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Biggest Black Powder muzzle loading Cannon ever built

Discussion in 'Blackpowder' started by TheRodDoc, Jul 17, 2018.

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  1. TheRodDoc

    TheRodDoc Member

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    Ever wonder how they loaded such a large gun?

     
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  2. HB

    HB Member

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    Thats a great episode
     
  3. 4v50 Gary

    4v50 Gary Moderator Staff Member

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    Muzzles were depressed and powder came up from the magazine for loading. Then the shell was loaded afterward - just like a regular muzzleloader. There is one other gun still at Gibraltar.

    BTW, I've seen that gun at Malta's Fort Rinella and had the opportunity to fire a blank through a 20 pdr at that fort. If you ever go to Malta, you should see it. When that 18" gun was fired, window glass from houses far away would shatter.

    Initially Britain didn't want to buy it and then the Italian Navy built two battleships with 17" guns and two (Duilio class) with 17.7" guns. This compelled Britain to buy four 18" guns with two at Malta and two to defend Gibraltar. It was reasoned that since land batteries were difficult for ships to defeat, that a two gun battery could easily take on the new Italian battleship Italia and Lepanto (read that in some article in Warship International).
     
    Last edited: Jul 17, 2018
  4. whughett

    whughett Member

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    I thought he would mention just how that much powder was touched off. A man standing at the breech, pulled a lanyard. Flint lock, percussion cap igniting another small powder charge???? Good thing Malta is a windy island the smoke cloud must have been impressive.

    The ship I served on, USS Ingraham DD694, in the early sixties pulled in there for liberty. As a young sailor I was more interested in the sights of Valletta then I was a British fort. Malta was very much UK then.

    I seem to recall that large 16 inch/50 Naval ship guns had a small blackpowder charge that set of the main charge, could be mistaken I wasn't a Gunners Mate.
     
  5. TheRodDoc

    TheRodDoc Member

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    In the video he said they loaded 450# of black powder and a 2000# shell.
     
  6. WestKentucky

    WestKentucky Member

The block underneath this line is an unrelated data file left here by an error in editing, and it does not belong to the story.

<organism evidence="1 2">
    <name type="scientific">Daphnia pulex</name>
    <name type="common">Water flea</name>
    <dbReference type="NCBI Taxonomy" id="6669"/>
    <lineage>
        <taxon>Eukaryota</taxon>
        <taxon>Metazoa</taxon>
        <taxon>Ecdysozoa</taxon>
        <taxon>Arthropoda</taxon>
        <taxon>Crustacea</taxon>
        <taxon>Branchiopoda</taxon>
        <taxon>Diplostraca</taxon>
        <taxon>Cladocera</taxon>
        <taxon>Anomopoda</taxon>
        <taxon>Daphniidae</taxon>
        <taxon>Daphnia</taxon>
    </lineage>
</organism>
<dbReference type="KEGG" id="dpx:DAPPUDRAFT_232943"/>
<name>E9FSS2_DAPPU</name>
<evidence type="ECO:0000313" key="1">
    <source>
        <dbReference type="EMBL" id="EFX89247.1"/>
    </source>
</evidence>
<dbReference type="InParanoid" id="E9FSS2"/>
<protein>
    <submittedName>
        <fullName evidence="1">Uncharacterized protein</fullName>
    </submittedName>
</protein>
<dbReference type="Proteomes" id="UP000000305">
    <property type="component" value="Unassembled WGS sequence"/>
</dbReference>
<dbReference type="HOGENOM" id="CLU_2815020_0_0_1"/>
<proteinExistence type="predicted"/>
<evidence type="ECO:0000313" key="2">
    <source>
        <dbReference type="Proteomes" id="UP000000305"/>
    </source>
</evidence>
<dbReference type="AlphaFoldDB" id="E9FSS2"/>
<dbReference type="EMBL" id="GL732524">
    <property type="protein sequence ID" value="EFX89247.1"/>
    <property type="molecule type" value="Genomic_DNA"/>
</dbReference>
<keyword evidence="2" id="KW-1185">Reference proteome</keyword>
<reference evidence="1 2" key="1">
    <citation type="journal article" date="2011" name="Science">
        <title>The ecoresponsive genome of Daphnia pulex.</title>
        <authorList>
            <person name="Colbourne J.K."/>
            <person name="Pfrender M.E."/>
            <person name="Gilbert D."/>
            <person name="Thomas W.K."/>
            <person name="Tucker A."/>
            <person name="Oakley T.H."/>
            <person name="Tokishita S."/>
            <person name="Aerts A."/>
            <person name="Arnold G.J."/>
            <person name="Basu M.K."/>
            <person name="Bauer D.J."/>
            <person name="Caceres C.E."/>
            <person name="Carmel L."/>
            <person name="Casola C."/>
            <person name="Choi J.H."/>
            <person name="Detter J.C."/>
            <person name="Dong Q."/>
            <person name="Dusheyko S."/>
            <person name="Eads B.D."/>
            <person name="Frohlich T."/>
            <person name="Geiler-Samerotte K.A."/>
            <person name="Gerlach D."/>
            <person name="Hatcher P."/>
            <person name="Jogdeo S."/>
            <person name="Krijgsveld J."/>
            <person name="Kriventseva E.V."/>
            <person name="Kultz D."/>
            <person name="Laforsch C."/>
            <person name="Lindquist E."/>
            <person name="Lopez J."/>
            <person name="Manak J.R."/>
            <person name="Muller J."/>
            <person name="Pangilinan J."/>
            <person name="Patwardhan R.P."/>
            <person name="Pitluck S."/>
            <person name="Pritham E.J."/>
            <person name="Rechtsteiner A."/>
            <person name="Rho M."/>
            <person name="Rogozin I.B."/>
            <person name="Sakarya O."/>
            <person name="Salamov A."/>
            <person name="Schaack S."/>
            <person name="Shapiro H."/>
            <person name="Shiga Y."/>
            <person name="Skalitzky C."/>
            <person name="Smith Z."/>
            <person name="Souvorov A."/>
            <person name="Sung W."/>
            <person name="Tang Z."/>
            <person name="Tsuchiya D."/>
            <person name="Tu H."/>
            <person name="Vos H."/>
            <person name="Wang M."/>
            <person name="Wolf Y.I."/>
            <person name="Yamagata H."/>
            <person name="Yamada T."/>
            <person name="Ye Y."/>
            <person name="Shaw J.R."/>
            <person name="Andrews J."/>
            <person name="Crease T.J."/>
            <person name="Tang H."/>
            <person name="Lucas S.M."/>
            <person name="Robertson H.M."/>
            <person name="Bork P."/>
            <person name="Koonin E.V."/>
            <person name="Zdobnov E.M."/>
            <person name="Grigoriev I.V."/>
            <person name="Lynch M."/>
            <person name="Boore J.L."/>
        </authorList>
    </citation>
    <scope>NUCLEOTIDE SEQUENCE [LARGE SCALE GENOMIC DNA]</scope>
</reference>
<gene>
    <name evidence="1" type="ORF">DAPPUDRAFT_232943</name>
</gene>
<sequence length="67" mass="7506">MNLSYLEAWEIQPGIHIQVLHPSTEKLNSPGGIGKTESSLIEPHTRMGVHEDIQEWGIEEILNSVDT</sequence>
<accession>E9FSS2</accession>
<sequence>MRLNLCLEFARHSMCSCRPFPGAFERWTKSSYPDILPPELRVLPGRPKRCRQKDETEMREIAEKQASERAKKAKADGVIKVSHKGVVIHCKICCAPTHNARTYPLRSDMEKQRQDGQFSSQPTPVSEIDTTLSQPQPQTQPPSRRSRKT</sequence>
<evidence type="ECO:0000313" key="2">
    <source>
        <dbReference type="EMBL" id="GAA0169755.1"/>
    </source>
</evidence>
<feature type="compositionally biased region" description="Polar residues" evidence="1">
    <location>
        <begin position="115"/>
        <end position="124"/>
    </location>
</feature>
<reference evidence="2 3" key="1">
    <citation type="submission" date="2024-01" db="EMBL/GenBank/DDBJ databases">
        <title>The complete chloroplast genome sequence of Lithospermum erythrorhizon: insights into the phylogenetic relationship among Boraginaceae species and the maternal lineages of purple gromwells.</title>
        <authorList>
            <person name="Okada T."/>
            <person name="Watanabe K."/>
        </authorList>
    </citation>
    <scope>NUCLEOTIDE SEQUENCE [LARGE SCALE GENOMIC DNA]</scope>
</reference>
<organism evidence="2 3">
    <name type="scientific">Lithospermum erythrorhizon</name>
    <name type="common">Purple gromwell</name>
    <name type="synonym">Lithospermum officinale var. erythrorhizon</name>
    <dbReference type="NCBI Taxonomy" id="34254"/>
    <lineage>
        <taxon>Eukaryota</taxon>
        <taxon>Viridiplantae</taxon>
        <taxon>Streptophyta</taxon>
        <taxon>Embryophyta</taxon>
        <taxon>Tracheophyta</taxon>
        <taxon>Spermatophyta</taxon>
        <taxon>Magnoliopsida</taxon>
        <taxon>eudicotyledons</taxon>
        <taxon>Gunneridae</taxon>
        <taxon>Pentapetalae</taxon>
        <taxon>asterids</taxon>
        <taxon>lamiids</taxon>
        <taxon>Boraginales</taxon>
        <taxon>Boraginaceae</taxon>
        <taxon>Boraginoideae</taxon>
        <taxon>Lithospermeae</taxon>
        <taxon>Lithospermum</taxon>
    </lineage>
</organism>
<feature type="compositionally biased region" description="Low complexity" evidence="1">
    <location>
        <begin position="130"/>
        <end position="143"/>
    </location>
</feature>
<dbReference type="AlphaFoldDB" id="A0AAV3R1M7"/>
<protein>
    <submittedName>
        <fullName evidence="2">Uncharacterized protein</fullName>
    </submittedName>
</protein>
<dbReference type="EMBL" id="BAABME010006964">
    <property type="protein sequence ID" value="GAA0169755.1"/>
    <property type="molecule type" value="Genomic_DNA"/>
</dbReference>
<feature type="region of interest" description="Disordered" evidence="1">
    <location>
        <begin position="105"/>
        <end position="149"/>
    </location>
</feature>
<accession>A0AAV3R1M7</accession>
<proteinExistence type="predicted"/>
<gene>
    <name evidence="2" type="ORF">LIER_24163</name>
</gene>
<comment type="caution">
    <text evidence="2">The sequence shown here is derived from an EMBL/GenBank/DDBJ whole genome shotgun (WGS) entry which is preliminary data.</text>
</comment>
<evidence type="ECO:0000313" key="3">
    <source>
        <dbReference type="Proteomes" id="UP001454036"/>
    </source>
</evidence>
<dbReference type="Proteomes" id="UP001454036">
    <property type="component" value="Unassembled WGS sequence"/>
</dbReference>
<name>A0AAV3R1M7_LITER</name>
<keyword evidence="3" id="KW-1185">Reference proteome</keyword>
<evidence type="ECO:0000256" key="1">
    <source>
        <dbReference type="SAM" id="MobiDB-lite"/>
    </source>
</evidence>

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    The numbers are crazy. What’s still weird for me though is that the massive black powder cannon could be replaced with a much much smaller smokeless gun.
     
  7. Kaeto

    Kaeto Member

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    It was a very small charge of BP attached to the last 300 lb powder bag. it was needed because the grains of powder in the bags were quite large and thus hard to ignite.
     
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  8. kBob

    kBob Member

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    The ignighter cartridge use in US 155 and 8 inch artillery had several large BP pellets in them that where fired while burning into the charge bag closest to the breech.....think something like a .45-70 blank, this was loaded after the breech was closed on the projo and main charge into a small removable (twist bayonet lock like an old camera lens) firing piece that featured a place for a lanyard.

    -kBob
     
  9. Kaeto

    Kaeto Member

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    The igniter on the 16" was put in place while the breech was open during loading of the 2,700 lb projectile and the 6 300 lb powder bags.


     
  10. whughett

    whughett Member

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    A few miles east of me is Battleship Cove in Fall River Mass. The battleship Massachusetts, a destroyer, a submarine, a Pt boat and a Eastern Bloc missile boat and several other small craft are open to the public.
    The entire battleship its engine rooms and its gun turrets can entered and explored. For me its an all day excursion.
     
  11. Jackrabbit1957

    Jackrabbit1957 Member

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    Does anyone know if the Paris guns from WW 1 were loaded with black powder? I know they weren't muzzleloaders but since we're talking naval guns that load from the back why not?
     
  12. 4v50 Gary

    4v50 Gary Moderator Staff Member

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    I doubt if the Paris gun used black powder. Why would they?
     
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